He went on to use a combination of acrylic gouache, pen and inking, typing and fragments collaged from elsewhere in the book to pick out words and phrases and form unexpected links using the rivers of white snaking between the type. To read, A Humument is by turns humorous, poetic, aphoristic, erotic and pleasurably baffling. It is also a key text for anyone interested in tracing the relationship of deconstruction theory and experimental print. At its lowest it is a reasonable example of bricolage, and at its highest it is perhaps a massive deconstruction job taking the form of a curious unwitting collaboration between two ill-suited people 75 years apart. Twenty variations were teased from a single page. Over the years, Phillips has used Mallock to generate a small cottage industry of spin-offs.
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Shelves: graphic-novels , poetry Like most projects that end up lasting half a lifetime, this started out as idle play at the fringe of my work and preoccupations. I had read an interview with William S. It seemed a good idea to push these devices into more ambitious service. I made a rule; that the first coherent book I could find for threepence i.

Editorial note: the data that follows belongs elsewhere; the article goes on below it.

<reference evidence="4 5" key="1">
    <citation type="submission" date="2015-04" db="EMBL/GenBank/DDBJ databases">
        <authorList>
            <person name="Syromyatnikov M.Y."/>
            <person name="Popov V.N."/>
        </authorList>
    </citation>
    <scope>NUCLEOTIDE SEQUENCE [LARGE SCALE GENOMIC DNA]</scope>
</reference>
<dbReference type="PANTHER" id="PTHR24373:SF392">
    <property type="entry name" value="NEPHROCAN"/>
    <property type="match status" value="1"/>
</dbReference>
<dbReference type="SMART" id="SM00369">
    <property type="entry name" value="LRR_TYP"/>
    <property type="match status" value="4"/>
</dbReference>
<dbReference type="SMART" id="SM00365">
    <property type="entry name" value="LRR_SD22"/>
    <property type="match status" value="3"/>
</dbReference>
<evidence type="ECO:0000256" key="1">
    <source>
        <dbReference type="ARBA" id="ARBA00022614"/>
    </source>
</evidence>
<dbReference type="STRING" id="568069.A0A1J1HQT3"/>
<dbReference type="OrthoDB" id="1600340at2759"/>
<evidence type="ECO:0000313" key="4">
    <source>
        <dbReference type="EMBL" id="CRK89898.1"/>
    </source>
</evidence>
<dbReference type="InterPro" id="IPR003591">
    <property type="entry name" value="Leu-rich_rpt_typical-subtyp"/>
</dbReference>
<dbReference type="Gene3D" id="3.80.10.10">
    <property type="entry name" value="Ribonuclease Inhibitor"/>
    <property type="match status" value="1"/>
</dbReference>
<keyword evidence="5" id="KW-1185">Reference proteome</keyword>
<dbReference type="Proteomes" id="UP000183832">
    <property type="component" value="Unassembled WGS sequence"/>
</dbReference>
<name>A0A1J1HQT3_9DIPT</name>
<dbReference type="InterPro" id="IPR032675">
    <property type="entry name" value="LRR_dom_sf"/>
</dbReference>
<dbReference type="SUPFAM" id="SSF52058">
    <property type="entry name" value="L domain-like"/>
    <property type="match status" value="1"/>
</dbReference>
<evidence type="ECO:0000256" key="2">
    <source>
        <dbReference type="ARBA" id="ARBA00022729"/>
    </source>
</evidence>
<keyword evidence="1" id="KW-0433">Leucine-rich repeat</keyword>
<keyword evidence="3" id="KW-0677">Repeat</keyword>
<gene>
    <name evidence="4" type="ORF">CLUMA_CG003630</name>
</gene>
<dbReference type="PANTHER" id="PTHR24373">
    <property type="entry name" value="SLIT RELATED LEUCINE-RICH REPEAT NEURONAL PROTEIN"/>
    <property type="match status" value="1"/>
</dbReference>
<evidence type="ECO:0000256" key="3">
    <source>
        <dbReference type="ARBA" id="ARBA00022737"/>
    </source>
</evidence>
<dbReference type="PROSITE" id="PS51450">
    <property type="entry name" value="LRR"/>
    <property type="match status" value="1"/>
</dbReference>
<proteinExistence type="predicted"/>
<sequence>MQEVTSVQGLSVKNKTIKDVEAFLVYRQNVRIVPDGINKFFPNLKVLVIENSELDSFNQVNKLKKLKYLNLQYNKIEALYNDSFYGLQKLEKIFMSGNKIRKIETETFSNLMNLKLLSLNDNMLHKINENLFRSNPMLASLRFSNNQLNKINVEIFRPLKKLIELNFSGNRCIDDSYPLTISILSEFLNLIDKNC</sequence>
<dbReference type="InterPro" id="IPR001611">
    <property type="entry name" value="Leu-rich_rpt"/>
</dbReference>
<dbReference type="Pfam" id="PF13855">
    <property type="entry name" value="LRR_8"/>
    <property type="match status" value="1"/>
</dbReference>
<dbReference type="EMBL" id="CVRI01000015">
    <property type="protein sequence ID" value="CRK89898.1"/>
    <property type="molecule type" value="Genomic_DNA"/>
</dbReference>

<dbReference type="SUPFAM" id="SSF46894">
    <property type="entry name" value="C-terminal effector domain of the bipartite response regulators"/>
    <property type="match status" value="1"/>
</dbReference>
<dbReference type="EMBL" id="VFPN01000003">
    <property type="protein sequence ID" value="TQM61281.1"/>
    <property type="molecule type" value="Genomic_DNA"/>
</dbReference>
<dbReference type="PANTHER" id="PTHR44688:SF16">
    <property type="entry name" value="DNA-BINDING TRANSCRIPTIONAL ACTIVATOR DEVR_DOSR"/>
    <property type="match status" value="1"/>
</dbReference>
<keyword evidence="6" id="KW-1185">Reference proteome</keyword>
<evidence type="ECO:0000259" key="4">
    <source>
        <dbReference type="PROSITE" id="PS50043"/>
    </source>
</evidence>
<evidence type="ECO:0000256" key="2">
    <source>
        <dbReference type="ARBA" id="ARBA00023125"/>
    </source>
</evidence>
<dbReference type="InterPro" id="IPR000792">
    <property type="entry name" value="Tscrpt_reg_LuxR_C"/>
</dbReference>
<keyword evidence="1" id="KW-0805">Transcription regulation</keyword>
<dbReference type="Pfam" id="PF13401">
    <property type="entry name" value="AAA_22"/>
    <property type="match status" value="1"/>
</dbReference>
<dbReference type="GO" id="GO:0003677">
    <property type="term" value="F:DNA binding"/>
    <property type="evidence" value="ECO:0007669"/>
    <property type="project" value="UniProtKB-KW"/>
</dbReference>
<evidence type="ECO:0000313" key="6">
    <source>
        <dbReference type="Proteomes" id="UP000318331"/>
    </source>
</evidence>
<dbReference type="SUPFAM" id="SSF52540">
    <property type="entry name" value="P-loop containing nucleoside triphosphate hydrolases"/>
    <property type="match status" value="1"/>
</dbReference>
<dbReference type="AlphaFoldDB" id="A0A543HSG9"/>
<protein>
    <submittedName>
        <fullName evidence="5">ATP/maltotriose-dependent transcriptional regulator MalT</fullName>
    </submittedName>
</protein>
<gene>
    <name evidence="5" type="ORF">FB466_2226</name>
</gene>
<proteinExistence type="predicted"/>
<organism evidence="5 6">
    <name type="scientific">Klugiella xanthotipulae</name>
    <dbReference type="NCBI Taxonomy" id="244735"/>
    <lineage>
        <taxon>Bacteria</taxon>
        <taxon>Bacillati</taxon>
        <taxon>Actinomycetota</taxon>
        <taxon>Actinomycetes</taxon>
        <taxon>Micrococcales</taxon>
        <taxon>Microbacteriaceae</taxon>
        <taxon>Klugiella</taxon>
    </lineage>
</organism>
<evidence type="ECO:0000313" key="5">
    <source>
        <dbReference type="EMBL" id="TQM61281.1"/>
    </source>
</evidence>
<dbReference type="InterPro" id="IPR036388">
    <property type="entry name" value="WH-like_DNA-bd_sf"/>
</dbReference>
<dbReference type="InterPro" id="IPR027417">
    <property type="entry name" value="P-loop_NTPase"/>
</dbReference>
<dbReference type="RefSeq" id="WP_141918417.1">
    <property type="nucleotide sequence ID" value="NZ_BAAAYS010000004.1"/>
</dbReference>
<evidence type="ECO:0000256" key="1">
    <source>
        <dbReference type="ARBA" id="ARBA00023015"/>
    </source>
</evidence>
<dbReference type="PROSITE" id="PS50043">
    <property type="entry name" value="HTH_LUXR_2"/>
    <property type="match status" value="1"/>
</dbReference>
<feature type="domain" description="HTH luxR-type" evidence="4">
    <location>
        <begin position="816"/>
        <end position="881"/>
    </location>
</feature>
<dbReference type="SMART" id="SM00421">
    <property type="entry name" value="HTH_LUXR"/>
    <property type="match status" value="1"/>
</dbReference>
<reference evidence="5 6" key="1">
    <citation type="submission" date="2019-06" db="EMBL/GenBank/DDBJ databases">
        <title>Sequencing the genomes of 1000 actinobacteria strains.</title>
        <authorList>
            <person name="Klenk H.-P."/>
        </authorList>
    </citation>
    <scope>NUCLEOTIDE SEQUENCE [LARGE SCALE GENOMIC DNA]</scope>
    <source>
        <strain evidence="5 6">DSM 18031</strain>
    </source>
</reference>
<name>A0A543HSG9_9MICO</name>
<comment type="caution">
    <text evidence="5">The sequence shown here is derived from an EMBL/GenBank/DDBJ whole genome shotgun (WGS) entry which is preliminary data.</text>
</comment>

At this propitious place, on a routine Saturday morning shopping expedition, I found, for exactly threepence, a copy of A Human Document by W. Mallock, published in as a popular reprint of a successful three-decker. It was already in its seventh thousand at the time of copy I acquired and cost originally three and sixpence.
I had never heard of W. Mallock and it was fortunate for me that his stock had depreciated at the rate of a halfpenny a year to reach the required level. I have since amassed an almost complete collection of his works and have found out much about him. He does not seem a very agreeable person: withdrawn and humourless as photographs of him seem to confirm he emerges from his work as a snob and a racist there are some extremely distasteful anti-semitic passages in A Human Document itself.
He has however been the subject of some praise from A. However, for what were to become my purposes, his book is a feast. I have never come across its equal in later and more conscious searchings. Its vocabulary is rich and lush and its range of reference and allusion large. I have so far extracted from it over one thousand texts, and have yet to find a situation, statement, or thought which its words cannot be adapted to cover.
A Humument: A Treated Victorian Novel